FacultyHilary Iris Lowe

Assistant Professorhilary_lowe

948 Gladfelter Hall
1115 West Berks Street



U.S. Literary and Cultural History,  Public History


Hilary Iris Lowe is an assistant professor in the History Department. She teaches courses in U.S. cultural history, public history, and American studies. Her current research seeks to understand how humans have used historic places and literary objects to connect with literature and the past. She holds a Ph.D. in American Studies from the University of Kansas. Her first book, Mark Twain’s Homes and Literary Tourism, was published in 2012 and is part of the Mark Twain and his Circle Series at the University of Missouri Press. She is currently co-editing a collection on American literary tourism with Jennifer Harris, which explores literary tourism in the U.S. She is at work on a larger digital humanities project that explores and documents Literary Philadelphia. She has been teaching at Temple since 2012.

Future projects include a long-term study of federal literary historic sites. Few such sites exist, and the local, congressional, and personal arguments for and against including these places within the National Park Service’s “canon” provide a fascinating window onto a nationalized literary history and landscape, and a touchstone for community engagement with public literature.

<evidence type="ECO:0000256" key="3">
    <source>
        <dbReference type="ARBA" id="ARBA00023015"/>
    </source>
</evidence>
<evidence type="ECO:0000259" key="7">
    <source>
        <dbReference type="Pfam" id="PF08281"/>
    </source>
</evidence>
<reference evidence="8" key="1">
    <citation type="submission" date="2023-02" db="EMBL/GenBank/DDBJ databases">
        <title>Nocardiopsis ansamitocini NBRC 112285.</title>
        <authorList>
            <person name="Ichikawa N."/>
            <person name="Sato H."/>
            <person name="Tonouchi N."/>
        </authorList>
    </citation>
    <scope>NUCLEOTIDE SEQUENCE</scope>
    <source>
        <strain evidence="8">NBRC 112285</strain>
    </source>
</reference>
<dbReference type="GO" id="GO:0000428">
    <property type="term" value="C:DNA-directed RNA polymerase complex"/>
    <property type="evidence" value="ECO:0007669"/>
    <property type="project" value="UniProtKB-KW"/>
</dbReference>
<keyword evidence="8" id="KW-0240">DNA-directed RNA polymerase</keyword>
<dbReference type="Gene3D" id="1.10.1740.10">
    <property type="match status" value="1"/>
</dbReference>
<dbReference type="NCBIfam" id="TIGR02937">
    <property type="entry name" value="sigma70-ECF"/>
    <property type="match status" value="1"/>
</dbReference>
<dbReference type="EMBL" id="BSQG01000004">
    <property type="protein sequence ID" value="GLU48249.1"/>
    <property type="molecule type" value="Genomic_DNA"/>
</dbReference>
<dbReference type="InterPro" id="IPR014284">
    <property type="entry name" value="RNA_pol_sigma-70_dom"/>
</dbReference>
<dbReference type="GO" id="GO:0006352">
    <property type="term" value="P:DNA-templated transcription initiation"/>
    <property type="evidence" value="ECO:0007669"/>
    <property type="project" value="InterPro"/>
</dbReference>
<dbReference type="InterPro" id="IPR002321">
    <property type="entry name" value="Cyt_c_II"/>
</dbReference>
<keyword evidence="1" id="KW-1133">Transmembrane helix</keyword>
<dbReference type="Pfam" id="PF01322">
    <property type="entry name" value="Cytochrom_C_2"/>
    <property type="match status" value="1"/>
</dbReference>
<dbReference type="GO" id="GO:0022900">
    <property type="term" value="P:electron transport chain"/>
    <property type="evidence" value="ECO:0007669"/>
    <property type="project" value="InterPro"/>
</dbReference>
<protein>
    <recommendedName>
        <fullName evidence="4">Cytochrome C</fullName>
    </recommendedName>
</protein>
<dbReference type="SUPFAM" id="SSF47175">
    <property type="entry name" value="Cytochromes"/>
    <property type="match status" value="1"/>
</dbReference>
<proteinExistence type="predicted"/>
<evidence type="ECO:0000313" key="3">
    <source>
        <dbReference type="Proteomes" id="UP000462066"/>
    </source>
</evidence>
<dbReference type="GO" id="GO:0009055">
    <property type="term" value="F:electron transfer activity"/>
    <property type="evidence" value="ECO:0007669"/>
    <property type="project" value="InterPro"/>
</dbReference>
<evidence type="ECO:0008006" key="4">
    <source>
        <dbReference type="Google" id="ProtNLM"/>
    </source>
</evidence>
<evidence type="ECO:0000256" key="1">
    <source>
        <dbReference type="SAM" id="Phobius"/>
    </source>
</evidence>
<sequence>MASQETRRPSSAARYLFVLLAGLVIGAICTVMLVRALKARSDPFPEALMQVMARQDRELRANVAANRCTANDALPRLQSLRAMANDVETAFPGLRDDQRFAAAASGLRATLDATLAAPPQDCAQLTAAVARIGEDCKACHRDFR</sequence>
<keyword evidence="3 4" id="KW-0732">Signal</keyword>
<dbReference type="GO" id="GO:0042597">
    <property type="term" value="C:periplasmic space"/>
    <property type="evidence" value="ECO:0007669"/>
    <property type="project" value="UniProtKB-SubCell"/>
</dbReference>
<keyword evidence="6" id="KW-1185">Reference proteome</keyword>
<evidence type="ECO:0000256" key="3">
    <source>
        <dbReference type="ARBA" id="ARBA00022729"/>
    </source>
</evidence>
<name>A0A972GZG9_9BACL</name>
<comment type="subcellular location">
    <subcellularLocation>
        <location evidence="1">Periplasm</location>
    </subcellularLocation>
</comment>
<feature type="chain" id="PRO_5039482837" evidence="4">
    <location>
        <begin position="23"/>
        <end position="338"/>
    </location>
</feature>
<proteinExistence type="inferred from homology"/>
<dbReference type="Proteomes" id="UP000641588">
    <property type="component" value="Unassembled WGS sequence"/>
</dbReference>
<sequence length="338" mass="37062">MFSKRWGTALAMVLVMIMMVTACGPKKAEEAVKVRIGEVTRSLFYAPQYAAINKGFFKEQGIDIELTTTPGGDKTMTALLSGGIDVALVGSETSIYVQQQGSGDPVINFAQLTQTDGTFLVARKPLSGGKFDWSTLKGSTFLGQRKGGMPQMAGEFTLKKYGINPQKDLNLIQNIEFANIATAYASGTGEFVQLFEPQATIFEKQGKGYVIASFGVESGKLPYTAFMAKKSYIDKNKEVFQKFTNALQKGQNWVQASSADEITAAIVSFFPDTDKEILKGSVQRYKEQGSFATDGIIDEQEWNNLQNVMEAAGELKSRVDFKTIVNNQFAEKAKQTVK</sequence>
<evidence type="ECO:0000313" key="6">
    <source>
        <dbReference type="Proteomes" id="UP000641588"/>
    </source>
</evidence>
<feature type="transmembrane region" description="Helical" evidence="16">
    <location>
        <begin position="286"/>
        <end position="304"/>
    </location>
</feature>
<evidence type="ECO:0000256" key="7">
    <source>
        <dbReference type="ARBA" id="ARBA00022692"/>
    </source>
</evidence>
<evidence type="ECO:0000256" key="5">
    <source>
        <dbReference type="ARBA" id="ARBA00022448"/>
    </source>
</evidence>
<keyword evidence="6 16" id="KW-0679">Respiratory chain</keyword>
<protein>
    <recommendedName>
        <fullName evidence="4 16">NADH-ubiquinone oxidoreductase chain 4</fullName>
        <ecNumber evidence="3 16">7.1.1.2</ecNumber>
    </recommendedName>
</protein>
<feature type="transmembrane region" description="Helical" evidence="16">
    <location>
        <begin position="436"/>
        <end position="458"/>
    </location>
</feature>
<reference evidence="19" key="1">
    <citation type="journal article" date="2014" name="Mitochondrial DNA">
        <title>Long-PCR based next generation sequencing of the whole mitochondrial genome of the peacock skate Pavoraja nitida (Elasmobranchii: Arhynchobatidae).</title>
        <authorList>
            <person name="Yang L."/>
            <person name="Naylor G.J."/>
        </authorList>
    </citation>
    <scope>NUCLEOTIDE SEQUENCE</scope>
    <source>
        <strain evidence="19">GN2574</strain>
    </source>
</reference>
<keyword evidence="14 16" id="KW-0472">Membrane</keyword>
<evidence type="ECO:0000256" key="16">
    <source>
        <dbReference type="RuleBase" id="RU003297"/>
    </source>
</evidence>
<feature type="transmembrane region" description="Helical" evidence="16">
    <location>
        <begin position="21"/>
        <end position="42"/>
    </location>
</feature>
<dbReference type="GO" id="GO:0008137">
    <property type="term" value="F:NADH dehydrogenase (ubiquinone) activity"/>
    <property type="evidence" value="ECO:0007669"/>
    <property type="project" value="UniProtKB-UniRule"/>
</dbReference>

Selected Publications

  • Mark Twain’s Homes and Literary Tourism. (Columbia: University of Missouri Press, 2012). Mark Twain and His Circle Series.
  • “Persistence of Fiction: One Hundred Years of Tom Sawyer at the Mark Twain Boyhood Home,” in Destination Dixie: Tourism and Southern History, ed. Karen L. Cox (Gainesville: University Press of Florida 2012), 17-48.
  • “Authenticity and Interpretation at Mark Twain’s Birthplace Cabins,” in Born in the U.S.A.: Birth, Commemoration, and American Public Memory, ed. Seth C. Bruggeman (Amherst: University of Massachusetts Press, 2012), 95-112.

Courses Taught

  • History 4296: Capstone: Reading Philadelphia
  • History 2214: History of the National Parks
  • History 1011: Modern U.S. History through Film
  • American Studies: Reading Culture(s): The 1960s